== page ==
ROBERT B. REICH, Chancellor’s Professor of Public Policy at the University of California at Berkeley and Senior Fellow at the Blum Center for Developing Economies, was Secretary of Labor in the Clinton administration. Time Magazine named him one of the ten most effective cabinet secretaries of the twentieth century. He has written thirteen books, including the best sellers “Aftershock" and “The Work of Nations." His latest, "Beyond Outrage," is now out in paperback. He is also a founding editor of the American Prospect magazine and chairman of Common Cause. His new film, "Inequality for All," is now available on Netflix, iTunes, DVD, and On Demand.

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COLBERT REPORT, NOVEMBER, 2013

WITH BILL MOYERS, SEPT. 2013

DAILY SHOW, SEPTEMBER 2013, PART 1

DAILY SHOW, SEPTEMBER 2013, PART 2

DEMOCRACY NOW, SEPTEMBER 2013

INTELLIGENCE SQUARED DEBATES, SEPTEMBER 2012

DAILY SHOW, APRIL 2012, PART 1

DAILY SHOW, APRIL 2012, PART 2

COLBERT REPORT, OCTOBER, 2010

WITH CONAN OBRIEN, JANUARY, 2010

DEBATING RON PAUL, JANUARY, 2010

  • The Real Center of American Politics: A Reflection on Jon Stewart and Stephen Colbert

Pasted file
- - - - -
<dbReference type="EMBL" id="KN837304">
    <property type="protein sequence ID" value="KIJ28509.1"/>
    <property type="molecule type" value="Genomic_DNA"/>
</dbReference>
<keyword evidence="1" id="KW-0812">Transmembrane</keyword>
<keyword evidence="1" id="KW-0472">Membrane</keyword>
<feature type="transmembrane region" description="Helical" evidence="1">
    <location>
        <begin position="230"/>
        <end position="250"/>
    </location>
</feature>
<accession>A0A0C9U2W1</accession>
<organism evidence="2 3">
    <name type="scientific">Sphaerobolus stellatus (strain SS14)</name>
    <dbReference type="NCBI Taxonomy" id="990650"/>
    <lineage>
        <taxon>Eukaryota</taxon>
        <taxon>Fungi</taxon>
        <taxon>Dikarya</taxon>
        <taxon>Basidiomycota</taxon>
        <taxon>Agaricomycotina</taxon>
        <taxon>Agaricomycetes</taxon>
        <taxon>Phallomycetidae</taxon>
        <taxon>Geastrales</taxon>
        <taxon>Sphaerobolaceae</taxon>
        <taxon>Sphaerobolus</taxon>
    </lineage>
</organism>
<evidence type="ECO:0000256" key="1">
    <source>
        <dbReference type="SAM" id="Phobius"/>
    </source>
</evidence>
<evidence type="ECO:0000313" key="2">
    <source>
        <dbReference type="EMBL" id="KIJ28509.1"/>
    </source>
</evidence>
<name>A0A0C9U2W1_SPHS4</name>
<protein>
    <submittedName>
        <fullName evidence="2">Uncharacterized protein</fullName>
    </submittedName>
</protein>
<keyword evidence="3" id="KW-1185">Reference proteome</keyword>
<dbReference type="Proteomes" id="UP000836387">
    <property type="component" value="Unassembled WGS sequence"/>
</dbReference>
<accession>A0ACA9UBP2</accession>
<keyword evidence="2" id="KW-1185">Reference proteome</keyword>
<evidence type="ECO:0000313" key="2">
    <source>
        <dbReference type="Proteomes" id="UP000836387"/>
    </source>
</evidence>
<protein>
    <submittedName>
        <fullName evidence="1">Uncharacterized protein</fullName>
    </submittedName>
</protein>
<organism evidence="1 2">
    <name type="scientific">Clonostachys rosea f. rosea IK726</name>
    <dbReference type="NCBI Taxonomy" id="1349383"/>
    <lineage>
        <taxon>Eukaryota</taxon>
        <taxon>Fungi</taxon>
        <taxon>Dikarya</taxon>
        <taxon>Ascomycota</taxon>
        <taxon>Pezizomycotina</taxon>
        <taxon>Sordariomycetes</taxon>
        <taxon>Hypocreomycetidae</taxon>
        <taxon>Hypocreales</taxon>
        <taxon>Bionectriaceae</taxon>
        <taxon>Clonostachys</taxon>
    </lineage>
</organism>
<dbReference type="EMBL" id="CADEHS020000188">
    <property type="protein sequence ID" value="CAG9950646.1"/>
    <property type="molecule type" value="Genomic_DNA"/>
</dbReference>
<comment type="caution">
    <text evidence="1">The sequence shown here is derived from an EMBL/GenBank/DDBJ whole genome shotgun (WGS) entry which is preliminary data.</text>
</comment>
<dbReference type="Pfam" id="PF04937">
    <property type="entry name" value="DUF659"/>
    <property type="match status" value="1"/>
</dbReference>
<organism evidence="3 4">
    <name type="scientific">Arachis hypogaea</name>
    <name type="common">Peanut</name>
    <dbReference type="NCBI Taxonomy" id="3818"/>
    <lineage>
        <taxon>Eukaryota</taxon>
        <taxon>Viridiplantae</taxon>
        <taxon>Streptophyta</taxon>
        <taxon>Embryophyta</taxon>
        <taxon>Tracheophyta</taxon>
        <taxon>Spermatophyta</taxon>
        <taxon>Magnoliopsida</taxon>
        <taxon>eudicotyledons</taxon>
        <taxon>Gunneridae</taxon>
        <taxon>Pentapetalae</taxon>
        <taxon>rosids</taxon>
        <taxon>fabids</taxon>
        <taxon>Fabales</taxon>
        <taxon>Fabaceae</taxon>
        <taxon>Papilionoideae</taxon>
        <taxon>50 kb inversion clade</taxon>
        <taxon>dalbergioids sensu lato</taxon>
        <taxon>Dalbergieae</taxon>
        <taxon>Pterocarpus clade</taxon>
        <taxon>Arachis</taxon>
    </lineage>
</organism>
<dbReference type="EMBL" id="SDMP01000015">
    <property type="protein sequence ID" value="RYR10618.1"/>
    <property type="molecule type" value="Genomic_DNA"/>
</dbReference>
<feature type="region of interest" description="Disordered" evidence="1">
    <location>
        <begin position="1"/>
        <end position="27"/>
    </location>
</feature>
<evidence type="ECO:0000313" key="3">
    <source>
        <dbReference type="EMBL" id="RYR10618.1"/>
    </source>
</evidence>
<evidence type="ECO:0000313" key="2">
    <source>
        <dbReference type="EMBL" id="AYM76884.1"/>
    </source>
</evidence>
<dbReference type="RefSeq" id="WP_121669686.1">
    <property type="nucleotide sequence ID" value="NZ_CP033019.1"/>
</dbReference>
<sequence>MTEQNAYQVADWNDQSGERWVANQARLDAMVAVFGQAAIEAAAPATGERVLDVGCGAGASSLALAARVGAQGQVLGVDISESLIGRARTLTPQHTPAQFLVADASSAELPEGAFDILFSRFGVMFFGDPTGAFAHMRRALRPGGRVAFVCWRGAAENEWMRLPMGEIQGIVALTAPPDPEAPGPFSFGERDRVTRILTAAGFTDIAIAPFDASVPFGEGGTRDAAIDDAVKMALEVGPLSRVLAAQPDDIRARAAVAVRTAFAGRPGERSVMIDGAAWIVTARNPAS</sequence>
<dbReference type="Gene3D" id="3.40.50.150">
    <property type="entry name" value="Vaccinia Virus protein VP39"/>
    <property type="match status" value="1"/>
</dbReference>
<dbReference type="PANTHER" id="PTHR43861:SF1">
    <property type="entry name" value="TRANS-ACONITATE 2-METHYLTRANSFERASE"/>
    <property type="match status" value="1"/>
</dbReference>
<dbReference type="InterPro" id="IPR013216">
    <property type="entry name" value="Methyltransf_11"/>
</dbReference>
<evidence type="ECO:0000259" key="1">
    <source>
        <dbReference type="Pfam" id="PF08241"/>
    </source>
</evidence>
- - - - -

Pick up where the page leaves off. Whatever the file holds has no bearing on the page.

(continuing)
Saturday, October 30, 2010

    The true center of American politics isn’t found where most of us agree. We fiercely disagree. That’s not a problem. Democracy assumes disagreement.

    The true center is about how we resolve those disagreements. Most of us believe we should work them out respectfully.

    We don’t believe in winning political arguments through bullying, name-calling, lying, intimidating, or using violence.

    In other words, the political center isn’t about what we decide It’s about how we decide. A central tenet of American democracy is a commitment vigorous debate, done honestly and civilly.

    That’s why some of what we’ve been witnessing recently is troubling.

    Consider the foot-stomping incident in Kentucky by Rand Paul supporters, just outside a Senate debate. Or Alaska GOP Senate candidate Joe Miller’s security detail handcuffing a reporter from a liberal-leaning website.

    Consider last year’s congressional town hall meetings where members of Congress were shouted down, a Tampa town hall meeting turned violent, and gunshots were fired at Democratic campaign headquarters in Arizona.

    Consider the outright lies about “death panels,” “government takeovers,” and the President’s nationality.

    Consider Rep. Joe Wilson’s “you lie” outburst against the President on the House floor.

    And the vitriol emanating at all hours from rage radio, yell television, and Fox News – against immigrants, intellectuals, “coastal elites,” gays, and the President.

    We’re better than this.

    This is not respectful disagreement. It’s thuggery. It has no legitimate role in a democracy. And most Americans are fed up with it.

    Sadly, we needed two comedians to remind us.

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